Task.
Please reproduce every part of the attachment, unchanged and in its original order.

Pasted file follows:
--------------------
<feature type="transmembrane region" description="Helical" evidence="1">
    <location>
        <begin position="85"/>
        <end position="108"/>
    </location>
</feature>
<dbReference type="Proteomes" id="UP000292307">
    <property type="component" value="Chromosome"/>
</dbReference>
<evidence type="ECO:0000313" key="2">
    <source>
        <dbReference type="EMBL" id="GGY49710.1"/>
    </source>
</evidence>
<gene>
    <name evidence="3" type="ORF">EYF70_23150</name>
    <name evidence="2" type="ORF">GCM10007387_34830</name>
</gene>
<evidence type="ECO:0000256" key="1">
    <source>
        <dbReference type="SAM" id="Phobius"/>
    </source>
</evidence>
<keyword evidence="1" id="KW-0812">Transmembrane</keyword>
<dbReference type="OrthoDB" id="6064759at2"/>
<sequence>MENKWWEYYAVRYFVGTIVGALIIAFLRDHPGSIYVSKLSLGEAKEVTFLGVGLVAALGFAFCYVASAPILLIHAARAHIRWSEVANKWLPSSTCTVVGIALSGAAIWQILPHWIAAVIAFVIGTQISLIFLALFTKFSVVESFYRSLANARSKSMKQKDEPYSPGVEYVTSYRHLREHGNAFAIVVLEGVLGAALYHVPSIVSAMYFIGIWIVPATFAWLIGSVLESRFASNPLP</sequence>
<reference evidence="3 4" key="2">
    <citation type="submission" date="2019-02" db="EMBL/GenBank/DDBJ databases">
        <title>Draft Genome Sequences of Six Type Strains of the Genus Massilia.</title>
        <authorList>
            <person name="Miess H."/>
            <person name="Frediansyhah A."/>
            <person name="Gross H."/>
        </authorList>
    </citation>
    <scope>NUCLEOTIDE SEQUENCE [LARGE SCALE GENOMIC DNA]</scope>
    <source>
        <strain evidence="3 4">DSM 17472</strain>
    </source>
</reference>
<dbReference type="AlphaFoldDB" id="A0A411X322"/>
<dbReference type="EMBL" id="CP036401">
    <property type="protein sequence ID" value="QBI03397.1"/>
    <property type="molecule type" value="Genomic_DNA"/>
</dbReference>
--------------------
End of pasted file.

<feature type="transmembrane region" description="Helical" evidence="1">
    <location>
        <begin position="85"/>
        <end position="108"/>
    </location>
</feature>
<dbReference type="Proteomes" id="UP000292307">
    <property type="component" value="Chromosome"/>
</dbReference>
<evidence type="ECO:0000313" key="2">
    <source>
        <dbReference type="EMBL" id="GGY49710.1"/>
    </source>
</evidence>
<gene>
    <name evidence="3" type="ORF">EYF70_23150</name>
    <name evidence="2" type="ORF">GCM10007387_34830</name>
</gene>
<evidence type="ECO:0000256" key="1">
    <source>
        <dbReference type="SAM" id="Phobius"/>
    </source>
</evidence>
<keyword evidence="1" id="KW-0812">Transmembrane</keyword>
<dbReference type="OrthoDB" id="6064759at2"/>
<sequence>MENKWWEYYAVRYFVGTIVGALIIAFLRDHPGSIYVSKLSLGEAKEVTFLGVGLVAALGFAFCYVASAPILLIHAARAHIRWSEVANKWLPSSTCTVVGIALSGAAIWQILPHWIAAVIAFVIGTQISLIFLALFTKFSVVESFYRSLANARSKSMKQKDEPYSPGVEYVTSYRHLREHGNAFAIVVLEGVLGAALYHVPSIVSAMYFIGIWIVPATFAWLIGSVLESRFASNPLP</sequence>
<reference evidence="3 4" key="2">
    <citation type="submission" date="2019-02" db="EMBL/GenBank/DDBJ databases">
        <title>Draft Genome Sequences of Six Type Strains of the Genus Massilia.</title>
        <authorList>
            <person name="Miess H."/>
            <person name="Frediansyhah A."/>
            <person name="Gross H."/>
        </authorList>
    </citation>
    <scope>NUCLEOTIDE SEQUENCE [LARGE SCALE GENOMIC DNA]</scope>
    <source>
        <strain evidence="3 4">DSM 17472</strain>
    </source>
</reference>
<dbReference type="AlphaFoldDB" id="A0A411X322"/>
<dbReference type="EMBL" id="CP036401">
    <property type="protein sequence ID" value="QBI03397.1"/>
    <property type="molecule type" value="Genomic_DNA"/>
</dbReference>